Pedersen revisits a character who has many of the same insecurities and dilemmas as the rest of us. Hallie is in that awkward, post-college stage—trying to cope with the challenges and responsibilities of adulthood as best she can, while admitting that she’s not ready for any of it!
Our Kind of Traitor is pretty good as a thriller, mind: the characterisation and suspense are terrific; le Carre can undoubtedly spin a good yarn. There’s even a Hitchcockian/John Buchan-style adventure vibe to it: Perry and Gail, two unlikely operatives, pitched against sinister forces.
Overall, the stories paint very clear pictures, sometimes reading more like prose poetry, sometimes like anecdotes, sometimes with surprising turns, sometimes just resonating in lush language.
At this point I really must comment on Weizenbaum’s prose: it’s excellent. So, too, is the parallel drawn between the frigid landscape and Aurora’s emotional white-out. Despite the fact that Weizenbaum must have spent hours agonising over every sentence the narrative is seamless. Almost every page has a gem.
A semi-finalist in the 2009 Amazon Breakthrough Novel Award content, Take the Monkeys and Run obviously pleased a few readers. While this is no literary masterpiece, it is essentially well-written with engaging, often larger that life characters, and most importantly is laugh out loud funny.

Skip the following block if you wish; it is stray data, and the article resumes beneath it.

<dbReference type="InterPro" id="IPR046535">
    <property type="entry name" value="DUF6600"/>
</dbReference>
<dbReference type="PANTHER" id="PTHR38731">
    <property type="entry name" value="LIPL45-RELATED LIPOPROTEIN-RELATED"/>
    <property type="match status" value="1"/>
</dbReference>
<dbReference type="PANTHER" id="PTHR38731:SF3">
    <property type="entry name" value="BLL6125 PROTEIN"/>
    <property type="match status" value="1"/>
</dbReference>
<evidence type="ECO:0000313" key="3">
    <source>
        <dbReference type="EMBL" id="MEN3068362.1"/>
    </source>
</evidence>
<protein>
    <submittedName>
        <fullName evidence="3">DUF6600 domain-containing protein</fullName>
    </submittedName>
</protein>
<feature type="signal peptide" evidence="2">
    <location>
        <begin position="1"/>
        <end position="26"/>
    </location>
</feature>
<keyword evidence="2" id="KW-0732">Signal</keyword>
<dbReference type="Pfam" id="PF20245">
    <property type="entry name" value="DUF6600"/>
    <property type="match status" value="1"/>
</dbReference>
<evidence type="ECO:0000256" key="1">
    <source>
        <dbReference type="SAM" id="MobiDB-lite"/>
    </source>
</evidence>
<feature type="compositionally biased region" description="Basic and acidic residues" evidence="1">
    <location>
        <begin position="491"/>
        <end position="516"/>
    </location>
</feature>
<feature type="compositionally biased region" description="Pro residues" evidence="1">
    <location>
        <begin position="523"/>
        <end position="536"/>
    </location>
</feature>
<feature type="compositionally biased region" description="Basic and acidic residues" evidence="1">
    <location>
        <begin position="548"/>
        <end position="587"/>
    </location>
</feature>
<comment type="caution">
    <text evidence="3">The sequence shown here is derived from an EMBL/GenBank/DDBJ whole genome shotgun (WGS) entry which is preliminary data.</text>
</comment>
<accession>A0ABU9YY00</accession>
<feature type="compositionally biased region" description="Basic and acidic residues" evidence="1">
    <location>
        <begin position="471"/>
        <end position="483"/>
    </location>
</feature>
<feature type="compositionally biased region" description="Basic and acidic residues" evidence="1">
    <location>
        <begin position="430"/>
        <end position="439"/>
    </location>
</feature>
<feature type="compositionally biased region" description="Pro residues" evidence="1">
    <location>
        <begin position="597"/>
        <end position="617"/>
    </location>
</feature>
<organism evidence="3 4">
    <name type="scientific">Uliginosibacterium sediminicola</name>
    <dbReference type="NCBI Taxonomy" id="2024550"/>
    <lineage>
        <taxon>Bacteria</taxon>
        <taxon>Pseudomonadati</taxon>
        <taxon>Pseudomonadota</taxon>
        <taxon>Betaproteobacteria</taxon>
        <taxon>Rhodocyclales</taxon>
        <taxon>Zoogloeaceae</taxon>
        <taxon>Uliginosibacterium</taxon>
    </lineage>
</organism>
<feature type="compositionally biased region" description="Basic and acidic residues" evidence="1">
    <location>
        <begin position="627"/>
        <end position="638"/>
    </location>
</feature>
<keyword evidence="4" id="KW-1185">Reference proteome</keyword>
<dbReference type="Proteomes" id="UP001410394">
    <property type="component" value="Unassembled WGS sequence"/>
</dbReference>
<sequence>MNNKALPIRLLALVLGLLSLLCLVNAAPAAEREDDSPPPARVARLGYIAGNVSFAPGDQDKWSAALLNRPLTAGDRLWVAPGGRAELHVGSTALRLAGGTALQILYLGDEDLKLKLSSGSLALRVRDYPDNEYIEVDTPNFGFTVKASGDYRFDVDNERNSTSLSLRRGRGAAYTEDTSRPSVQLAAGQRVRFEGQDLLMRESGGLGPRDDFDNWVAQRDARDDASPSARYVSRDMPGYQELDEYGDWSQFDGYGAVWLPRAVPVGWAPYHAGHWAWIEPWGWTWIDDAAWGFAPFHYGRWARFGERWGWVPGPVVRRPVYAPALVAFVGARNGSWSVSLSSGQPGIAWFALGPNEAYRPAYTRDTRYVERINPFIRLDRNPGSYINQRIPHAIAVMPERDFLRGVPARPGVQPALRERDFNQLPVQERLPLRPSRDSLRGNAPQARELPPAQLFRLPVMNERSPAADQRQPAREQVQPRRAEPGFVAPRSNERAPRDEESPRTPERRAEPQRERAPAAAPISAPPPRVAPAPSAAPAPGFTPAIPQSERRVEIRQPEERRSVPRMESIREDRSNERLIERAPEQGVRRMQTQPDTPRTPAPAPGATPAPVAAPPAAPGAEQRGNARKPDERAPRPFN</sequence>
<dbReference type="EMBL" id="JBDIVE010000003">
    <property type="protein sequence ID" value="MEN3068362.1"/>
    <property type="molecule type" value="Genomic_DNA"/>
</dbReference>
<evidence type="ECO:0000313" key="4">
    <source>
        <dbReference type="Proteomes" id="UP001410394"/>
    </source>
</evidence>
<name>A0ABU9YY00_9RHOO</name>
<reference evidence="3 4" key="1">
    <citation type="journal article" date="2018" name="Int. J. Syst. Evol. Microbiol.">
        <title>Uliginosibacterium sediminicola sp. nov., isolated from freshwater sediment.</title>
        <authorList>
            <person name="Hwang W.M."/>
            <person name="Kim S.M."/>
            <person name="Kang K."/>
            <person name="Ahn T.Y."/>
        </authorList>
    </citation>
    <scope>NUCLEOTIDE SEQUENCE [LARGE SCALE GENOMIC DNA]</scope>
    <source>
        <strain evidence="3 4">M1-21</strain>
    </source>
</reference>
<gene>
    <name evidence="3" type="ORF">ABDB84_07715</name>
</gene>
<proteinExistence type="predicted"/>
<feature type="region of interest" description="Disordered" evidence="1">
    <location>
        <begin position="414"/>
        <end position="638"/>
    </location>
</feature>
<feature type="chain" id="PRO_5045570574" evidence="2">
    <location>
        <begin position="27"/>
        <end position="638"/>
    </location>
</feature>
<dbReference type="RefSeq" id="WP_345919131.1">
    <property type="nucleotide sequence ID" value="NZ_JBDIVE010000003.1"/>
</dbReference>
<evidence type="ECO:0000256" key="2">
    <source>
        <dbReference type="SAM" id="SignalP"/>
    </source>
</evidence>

The book is rich with the New York City setting, from exhibitions at the Public Library and the Whitney museum, to the office blocks and cafes across Fifth Avenue, through the Upper West Side. Hubschman really knows these streets.
I can honestly say that I’ve never had the experience of actually feeling as though this was happening as I read, as if there was much more left to discover within this story if I kept reading and peeling away more layers. Her prose is elegant, her plot simple yet complicated, and the twists and turns within the story keep the reader highly engaged as the events unfold, with a very unexpected ending.
It may be one big rollercoaster ride of gunfights, races against time and intricate trap systems, but unlike Reilly’s previous novels, there are also several moments of reflection; most notably when everything has settled down after the hectic beginning of the novel and members of the team set out to research a mysterious inscription relating to ‘The Five Greatest Warriors’.
The Summer Kitchen is an enjoyable beach read that can give readers some hope that you can get through the worst imaginable event of your life. Its message is all the more poignant because it is based on the author’s actual experience.
The novel moves fast through conversations and acts, featuring intriguing characters, and often there is believable emotional weight as well as interesting political speculations. Carter’s use of language (in narrative and dialogue) is at a high-level with only of few points of stiffness.